- Keeping children in school
Keeping children in school is crucial for their future. Education is the only safety net in the child’s life. Schooling can also help to break the cycle of poverty. But orphans may be the first to be denied education when extended families cannot afford to educate all the children of Household. Poverty is cradle for nurturing HIV/AIDS and HIV brings chronic poverty to infected population .Education is the only tool to prevent the chronic poverty. Education co related directly to better knowledge, safer behavior and reduces HIV infection rates. Survey done by WHO shows that better educated people have lower rates of infection, especially among the young people. Girl who are enrolled in school are much less likely to be sexually active and better educated girls tend to delay having sex and are more likely to require their partner to use condoms.
In this context, it may legitimately be asked why education should be singled out among the range of human rights issues facing AIDS-affected children. Yet education is not only a basic human right; it is also essential to the enjoyment of a range of other human rights. Keeping children in school can help to safeguard them from abuses such as hazardous labor, sexual exploitation and discrimination in the workforce. Education increases children’s survival and development prospects, contributing to increased employment opportunities, improved family health and nutrition, lower maternal and child mortality, and lower rates of unwanted pregnancy and sexually transmitted diseases. In the context of HIV/AIDS, schools may be the one place where children can obtain accurate information about HIV prevention, as well as life skills that empower them to resist unwanted sex and early marriage. Education can be considered a “social vaccine” against HIV/AIDS: evidence suggests that HIV prevalence is lower among those with higher levels of education.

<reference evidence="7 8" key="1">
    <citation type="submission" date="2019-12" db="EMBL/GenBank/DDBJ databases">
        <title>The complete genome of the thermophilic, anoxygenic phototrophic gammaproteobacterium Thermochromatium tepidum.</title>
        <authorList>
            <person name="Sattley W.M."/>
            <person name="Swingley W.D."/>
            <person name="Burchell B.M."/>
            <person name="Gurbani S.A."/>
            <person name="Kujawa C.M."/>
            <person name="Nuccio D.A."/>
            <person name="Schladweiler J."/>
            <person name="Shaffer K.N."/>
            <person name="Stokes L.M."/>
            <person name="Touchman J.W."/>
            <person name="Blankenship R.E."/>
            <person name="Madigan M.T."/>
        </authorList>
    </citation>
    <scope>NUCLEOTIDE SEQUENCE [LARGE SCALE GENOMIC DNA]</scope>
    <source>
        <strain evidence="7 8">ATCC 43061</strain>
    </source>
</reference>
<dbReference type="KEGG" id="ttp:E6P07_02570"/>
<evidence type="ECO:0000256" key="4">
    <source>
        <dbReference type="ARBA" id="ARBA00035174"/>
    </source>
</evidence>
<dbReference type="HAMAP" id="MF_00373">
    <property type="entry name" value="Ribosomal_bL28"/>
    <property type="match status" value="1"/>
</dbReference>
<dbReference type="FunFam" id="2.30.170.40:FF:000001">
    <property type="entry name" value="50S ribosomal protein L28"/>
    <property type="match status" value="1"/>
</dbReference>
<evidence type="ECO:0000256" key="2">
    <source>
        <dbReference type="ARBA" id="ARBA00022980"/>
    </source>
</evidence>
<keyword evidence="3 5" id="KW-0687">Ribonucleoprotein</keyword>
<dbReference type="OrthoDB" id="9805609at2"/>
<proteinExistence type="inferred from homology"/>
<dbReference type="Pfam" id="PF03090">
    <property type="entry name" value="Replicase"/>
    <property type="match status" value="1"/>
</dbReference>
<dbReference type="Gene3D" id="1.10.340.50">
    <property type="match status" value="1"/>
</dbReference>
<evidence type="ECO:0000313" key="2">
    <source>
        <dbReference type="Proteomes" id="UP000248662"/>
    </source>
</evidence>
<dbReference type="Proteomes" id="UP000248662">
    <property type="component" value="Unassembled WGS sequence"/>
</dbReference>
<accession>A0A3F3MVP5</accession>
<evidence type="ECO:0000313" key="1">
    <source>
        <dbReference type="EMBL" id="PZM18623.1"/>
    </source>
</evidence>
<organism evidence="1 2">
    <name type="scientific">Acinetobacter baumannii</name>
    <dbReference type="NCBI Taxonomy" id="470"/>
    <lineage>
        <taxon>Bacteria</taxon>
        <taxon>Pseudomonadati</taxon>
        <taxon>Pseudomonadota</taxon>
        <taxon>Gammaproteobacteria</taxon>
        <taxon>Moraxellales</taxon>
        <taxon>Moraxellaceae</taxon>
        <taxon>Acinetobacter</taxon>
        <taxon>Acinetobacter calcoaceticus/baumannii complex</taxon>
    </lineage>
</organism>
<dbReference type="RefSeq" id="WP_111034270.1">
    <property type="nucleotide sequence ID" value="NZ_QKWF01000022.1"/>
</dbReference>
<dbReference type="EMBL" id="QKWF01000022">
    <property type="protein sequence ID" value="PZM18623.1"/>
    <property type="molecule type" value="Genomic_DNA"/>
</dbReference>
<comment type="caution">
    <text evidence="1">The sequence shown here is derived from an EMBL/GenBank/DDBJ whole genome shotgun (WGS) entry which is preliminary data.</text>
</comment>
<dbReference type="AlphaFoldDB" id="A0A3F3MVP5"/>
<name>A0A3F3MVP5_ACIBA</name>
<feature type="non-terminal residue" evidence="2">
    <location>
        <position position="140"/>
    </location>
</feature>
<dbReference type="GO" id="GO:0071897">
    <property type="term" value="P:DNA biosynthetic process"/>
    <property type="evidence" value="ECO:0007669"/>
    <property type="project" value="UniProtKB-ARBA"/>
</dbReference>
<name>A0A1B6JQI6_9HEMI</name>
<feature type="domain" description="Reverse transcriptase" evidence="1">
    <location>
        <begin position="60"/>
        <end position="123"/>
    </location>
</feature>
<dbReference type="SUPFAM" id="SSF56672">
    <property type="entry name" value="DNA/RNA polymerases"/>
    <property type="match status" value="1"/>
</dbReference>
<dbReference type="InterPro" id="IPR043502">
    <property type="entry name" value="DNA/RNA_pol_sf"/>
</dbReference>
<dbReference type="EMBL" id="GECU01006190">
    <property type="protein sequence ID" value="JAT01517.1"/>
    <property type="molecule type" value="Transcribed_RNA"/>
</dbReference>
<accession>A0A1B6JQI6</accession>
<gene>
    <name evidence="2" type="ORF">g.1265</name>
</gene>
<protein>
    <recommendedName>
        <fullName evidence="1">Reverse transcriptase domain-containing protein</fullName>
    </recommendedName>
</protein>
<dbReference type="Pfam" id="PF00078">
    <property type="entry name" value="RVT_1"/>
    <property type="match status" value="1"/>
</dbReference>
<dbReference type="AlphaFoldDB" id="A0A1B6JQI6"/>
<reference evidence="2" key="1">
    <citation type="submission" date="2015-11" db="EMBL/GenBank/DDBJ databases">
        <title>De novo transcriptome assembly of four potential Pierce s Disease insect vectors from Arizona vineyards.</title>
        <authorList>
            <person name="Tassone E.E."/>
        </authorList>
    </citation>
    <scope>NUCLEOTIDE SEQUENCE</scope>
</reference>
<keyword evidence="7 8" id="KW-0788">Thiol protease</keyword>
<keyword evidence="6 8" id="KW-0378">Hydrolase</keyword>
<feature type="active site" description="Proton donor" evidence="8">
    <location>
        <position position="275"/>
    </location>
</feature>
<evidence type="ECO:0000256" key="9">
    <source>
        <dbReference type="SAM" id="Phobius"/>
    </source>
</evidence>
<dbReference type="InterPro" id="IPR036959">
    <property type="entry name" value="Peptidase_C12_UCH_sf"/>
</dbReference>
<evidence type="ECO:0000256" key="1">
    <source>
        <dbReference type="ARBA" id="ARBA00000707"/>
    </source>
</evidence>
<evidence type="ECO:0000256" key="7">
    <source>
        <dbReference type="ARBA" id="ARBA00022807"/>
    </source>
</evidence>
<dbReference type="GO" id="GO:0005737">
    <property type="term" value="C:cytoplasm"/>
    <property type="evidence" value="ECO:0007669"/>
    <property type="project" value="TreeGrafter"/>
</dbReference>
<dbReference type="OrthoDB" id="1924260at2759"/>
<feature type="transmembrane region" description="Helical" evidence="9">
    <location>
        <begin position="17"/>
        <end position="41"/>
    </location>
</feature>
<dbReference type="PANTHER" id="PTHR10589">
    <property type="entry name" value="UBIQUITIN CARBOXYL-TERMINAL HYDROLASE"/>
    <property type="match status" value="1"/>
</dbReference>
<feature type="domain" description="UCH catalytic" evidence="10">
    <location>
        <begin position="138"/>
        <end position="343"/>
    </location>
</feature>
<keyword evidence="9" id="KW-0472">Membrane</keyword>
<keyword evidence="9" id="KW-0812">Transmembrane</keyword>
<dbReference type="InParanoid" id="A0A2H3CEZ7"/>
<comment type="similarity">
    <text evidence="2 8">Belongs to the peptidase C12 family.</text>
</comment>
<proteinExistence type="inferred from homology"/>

It is part of the cruel logic of the AIDS epidemic that when parents become sick or die, it reduces their children’s access to education, which in turn makes them more vulnerable to HIV.
- Education Empower Girls
A study by the international center for research on women found that the lower the women’s status, the higher their rate of HIV infection. Ultimately, better educated girls are likely to delay marriage and childbearing, have fewer children and healthier babies, enjoy better earning potential and avoid commercial sex.
These children should be empowered by making them active members of our community rather than condemning them as victims of their parent’s sins. Many children already function as heads of households and as caregivers’. They are a vital part of the solution and are carrying out efforts to lessen the impact of HIV/AIDS in their families and communities. They deserve a better future. And only collectively we can ensure it.